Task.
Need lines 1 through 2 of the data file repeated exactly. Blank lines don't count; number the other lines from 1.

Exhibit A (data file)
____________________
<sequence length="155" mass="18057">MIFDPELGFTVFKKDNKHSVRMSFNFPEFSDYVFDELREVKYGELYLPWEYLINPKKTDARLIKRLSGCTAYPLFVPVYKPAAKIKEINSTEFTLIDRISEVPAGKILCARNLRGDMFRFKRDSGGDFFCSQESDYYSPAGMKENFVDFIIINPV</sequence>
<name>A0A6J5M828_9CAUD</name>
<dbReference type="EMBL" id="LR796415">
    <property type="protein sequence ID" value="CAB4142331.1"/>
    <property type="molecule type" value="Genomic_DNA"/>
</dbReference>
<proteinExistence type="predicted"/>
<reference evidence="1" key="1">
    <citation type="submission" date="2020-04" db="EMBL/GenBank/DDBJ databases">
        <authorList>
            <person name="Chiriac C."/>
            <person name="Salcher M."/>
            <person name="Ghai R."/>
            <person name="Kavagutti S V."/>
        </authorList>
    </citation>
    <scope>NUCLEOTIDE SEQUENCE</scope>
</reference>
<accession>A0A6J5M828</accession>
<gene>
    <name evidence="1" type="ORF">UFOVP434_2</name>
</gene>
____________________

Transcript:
<sequence length="155" mass="18057">MIFDPELGFTVFKKDNKHSVRMSFNFPEFSDYVFDELREVKYGELYLPWEYLINPKKTDARLIKRLSGCTAYPLFVPVYKPAAKIKEINSTEFTLIDRISEVPAGKILCARNLRGDMFRFKRDSGGDFFCSQESDYYSPAGMKENFVDFIIINPV</sequence>
<name>A0A6J5M828_9CAUD</name>